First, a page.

6. I don’t know where to even start. I don’t miss having to look at menus ahead of time (like others have noted). I don’t miss feeling anxious while eating out with family. I don’t miss constantly looking at recipes & “fixing” them to be lower calorie. I don’t miss feeling so rigid. I don’t miss weighing my food & freaking out if something went wrong/I portioned too much. I don’t miss causing my now husband to feel at a loss when cooking with me, which we had enjoyed doing before my disordered eating started. I don’t miss meticulously counting my calories a day in advance or throughout the day. I don’t miss the time that I became angry because the restaurant served my green beans with butter, & to me in that moment, my dinner was ruined. I don’t miss the false sense of security my disordered eating gave me & the arrogance it allowed me to portray. I don’t miss the wrongful messages I relayed. There is so much I’m grateful is no longer a part of me.

  7. Fab post as always. The exercise thing really rings a bell with me, even now in recovery I get really anxious when I haven’t “moved enough” for the day. You’re a great voice for helping folks like us recover!

    • This is so relatable! 

      I don’t miss having to find a place to hide after every outing so that I could purge. I don’t miss how ravenous I felt when grocery shopping. I don’t miss counting the days down to my birthday and over exercising and under nourishing in the days leading up to it, and always feeling like a failure on birthday when I had a slice of cake. I definitely don’t miss getting up at 5:30, on 5-6hrs if sleep, and working out before school. The lack of sleep broke out my skin and all I could think about all day was a) how tired I was and b) food 

  8. I don’t miss feeling SUPER guilty at social events, especially when drinking was/is involved. I would panic over the calories in two/three glasses of wine and bar/restaurant food rather than enjoy dinner and my friends. ridiculous waste of time.

  9. This was incredibly and eloquently written as usual. I don’t miss not having energy (<– who would have thought food gives you so much energy? ;) ), "snapping" at people I love because really.. I was freaking hungry, and I COMPLETELY agree with the being interesting thing. I have so much more brain space to learn. I have 3 new awesome hobbies that came about organically since leaving my ED behind and it's the best. Have a great weekend Kylie! I hope your neighborhood is healing since the storm.

  10. Oh my gosh. I don’t miss having to exercise daily. I was never someone who would do it first thing in the morning because, let’s be real, I never ate enough to actually have the energy to move much in the morning. It was always late afternoon or after dinner when I had actually eaten some meals to have the energy to do it… but it hung over my head all day. I felt uneasy until I had done it or if it was raining out, I knew I still had to go or I’d have major anxiety about it. I had to exercise to feel better. Now I have often several days in a row where I know I don’t have the energy to exercise because maybe I did a lot the day before or my period is coming and I get a little lethargic beforehand, and I just let myself rest. It feels GOOD to rest now instead of uncomfortable. I LOVE just letting myself 100% chill out, turn off my brain and relax. I could NEVER turn my brain off before. Ever.
    Now I lose hours in the day without even realizing it because I’m too relaxed.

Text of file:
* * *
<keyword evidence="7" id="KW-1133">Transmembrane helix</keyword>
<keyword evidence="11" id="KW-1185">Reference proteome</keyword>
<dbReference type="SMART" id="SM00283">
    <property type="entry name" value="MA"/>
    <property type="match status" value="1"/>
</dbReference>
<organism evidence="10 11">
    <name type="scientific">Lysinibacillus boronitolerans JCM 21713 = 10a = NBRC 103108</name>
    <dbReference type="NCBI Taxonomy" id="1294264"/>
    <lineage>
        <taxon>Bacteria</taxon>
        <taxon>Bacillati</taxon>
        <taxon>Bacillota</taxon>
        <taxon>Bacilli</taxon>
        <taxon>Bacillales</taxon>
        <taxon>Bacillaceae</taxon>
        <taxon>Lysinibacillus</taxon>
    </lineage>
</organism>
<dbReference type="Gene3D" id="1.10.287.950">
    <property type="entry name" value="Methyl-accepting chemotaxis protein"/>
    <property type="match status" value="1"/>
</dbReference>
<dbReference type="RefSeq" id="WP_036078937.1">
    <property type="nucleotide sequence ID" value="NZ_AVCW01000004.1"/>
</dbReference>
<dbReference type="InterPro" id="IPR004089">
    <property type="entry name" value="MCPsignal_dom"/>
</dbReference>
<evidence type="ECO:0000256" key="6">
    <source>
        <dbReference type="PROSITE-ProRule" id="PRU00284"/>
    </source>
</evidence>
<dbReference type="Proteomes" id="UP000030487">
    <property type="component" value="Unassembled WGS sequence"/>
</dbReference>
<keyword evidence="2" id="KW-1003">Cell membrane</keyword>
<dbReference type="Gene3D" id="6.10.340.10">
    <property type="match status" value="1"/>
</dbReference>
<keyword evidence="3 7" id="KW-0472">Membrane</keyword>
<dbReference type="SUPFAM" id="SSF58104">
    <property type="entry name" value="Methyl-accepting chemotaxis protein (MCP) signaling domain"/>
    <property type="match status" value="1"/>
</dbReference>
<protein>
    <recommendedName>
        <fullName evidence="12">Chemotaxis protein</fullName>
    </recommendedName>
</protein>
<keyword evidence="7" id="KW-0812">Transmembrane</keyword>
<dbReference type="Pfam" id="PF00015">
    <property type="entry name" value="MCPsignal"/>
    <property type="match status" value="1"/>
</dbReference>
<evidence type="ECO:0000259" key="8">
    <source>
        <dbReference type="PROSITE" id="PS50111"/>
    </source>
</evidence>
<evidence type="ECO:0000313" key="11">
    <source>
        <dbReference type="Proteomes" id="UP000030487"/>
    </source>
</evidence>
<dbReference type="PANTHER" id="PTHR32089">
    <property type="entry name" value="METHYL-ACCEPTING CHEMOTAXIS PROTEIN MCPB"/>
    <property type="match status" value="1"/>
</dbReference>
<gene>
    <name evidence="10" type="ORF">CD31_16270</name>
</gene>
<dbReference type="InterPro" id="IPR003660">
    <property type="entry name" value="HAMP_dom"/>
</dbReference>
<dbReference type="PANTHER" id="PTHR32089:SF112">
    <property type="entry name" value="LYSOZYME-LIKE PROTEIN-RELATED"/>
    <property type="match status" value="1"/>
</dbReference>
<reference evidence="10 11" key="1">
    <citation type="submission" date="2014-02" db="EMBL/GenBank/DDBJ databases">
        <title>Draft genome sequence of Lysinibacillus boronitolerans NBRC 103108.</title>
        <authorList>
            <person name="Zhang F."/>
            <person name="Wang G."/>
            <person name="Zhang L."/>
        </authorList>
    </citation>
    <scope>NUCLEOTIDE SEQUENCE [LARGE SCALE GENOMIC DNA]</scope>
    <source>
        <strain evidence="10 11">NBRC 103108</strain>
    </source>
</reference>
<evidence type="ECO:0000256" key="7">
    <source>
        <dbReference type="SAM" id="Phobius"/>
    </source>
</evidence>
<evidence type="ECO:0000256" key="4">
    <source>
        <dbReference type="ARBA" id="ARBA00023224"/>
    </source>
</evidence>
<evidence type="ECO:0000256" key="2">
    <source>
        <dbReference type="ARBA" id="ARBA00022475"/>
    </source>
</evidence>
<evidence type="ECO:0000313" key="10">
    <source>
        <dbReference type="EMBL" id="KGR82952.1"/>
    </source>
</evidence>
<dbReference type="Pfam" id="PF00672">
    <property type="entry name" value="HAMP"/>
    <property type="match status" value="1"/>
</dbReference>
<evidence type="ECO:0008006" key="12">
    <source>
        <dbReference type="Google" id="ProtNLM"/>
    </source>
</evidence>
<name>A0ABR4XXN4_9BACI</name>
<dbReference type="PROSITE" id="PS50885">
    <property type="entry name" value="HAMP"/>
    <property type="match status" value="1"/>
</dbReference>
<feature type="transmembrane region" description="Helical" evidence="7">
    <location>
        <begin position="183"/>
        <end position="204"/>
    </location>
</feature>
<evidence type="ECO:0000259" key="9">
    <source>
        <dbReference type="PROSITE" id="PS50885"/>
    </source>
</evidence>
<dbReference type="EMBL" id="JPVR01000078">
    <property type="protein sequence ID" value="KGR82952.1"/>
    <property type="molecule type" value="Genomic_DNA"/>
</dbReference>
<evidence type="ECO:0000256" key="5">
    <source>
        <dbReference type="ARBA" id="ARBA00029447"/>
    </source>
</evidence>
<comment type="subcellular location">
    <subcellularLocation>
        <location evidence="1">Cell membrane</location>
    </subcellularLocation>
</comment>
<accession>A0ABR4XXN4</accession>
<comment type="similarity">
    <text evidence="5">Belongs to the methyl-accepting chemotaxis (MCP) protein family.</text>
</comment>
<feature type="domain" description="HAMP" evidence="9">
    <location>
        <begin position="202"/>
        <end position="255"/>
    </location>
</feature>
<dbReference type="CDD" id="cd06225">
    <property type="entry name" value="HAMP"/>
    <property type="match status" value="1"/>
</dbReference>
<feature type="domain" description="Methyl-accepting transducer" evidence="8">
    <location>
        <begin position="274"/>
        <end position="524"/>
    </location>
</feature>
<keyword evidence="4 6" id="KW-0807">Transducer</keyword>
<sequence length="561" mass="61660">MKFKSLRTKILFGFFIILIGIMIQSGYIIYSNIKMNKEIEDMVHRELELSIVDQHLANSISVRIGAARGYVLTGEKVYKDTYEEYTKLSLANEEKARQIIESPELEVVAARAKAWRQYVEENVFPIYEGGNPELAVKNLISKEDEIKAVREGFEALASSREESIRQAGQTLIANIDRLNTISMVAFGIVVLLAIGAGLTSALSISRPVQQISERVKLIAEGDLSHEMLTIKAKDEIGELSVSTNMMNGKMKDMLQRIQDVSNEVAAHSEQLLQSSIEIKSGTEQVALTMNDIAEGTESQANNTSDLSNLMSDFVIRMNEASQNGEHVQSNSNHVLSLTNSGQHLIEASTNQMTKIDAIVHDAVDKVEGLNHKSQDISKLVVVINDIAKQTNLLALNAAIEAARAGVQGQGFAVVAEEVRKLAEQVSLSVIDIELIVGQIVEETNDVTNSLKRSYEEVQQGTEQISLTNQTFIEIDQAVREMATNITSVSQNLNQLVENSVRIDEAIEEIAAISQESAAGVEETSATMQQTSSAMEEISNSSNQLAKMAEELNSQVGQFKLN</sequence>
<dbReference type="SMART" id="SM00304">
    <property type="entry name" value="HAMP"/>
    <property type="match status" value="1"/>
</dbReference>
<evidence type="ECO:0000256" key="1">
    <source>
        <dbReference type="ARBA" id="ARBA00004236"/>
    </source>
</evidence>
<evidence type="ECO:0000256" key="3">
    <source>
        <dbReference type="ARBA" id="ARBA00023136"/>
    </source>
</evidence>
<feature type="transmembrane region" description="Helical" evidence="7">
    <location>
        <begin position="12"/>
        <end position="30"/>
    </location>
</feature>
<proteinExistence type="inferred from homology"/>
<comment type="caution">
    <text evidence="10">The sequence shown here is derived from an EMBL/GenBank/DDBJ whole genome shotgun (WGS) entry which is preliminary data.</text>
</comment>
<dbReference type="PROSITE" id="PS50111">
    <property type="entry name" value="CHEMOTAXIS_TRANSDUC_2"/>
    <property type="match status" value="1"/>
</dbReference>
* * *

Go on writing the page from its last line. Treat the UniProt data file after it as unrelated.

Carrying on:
The rest days are always balanced out by the days where I crave a lot of movement. I finally let my body decide what it wants, when it wants it and it feels so good. Like I’m at home in my body, not fighting it.
    I could probably list 120398123 things I don’t miss, either, but this comment would go on for forever!
    Thanks for sharing, loved it as always.

    Every day I’m so grateful for everything I’ve gained from recovery. I remember reading comments on your blog Kylie when I was just realizing I had an ED and thinking “I don’t think I’ll ever be able to recover” and here I am, commenting on your blog, strong and steady in my recovery.

    I look back at my old journals in the deepest part of my ED and all I could write at the time was about what I ate or how I exercised. And every day started off “I’m so exhausted” – I do NOT miss having no energy because I wasn’t eating enough, and I do not miss only being able to think/ talk about food and exercise. I’m a much more interesting person now, and I notice that at least once a day I say “I’m so grateful that…” in conversation. I would say I’m a much better person to be around now :)

    And I do not miss any physical part of the ED.. One of my biggest symptoms that at the time I didn’t realize was connected to my ED was that I could not hold my bladder! I do not miss peeing my pants if I couldn’t find a bathroom, and waking up 5 times a night to pee. Now I sleep through the night and my bladder is a constant reminder as to why I continue to choose recovery!!

  12. I’ve never commented before but this really got me.

    I don’t miss screaming at my family all the time. I don’t miss not being able to eat out. I don’t miss not eating pizza. I don’t miss holidays revolving around food. I don’t miss making my mum cry because I couldn’t stop interfering in her cooking – I don’t miss stopping my mum from doing something she loved. I don’t miss being completely self-centred. I don’t miss never considering my future. I don’t miss pushing everyone who tried to love me away. I don’t miss punishing myself and my body for things that weren’t and aren’t my fault. I don’t miss not being able to deal with feelings and consequently having a breakdown everyday. I don’t miss passing out every time I drunk because my tiny body couldn’t handle the alcohol. I don’t miss talking to myself like I was a terrible, terrible, criminal everyday for no reason. I don’t miss being in a relationship that made me feel like dirt and not like a living human. I don’t miss not going out with my friends. I don’t miss all my favourite joyful activities being twisted into calorie-concerned exercises. I don’t miss vegetable soup one flipping bit.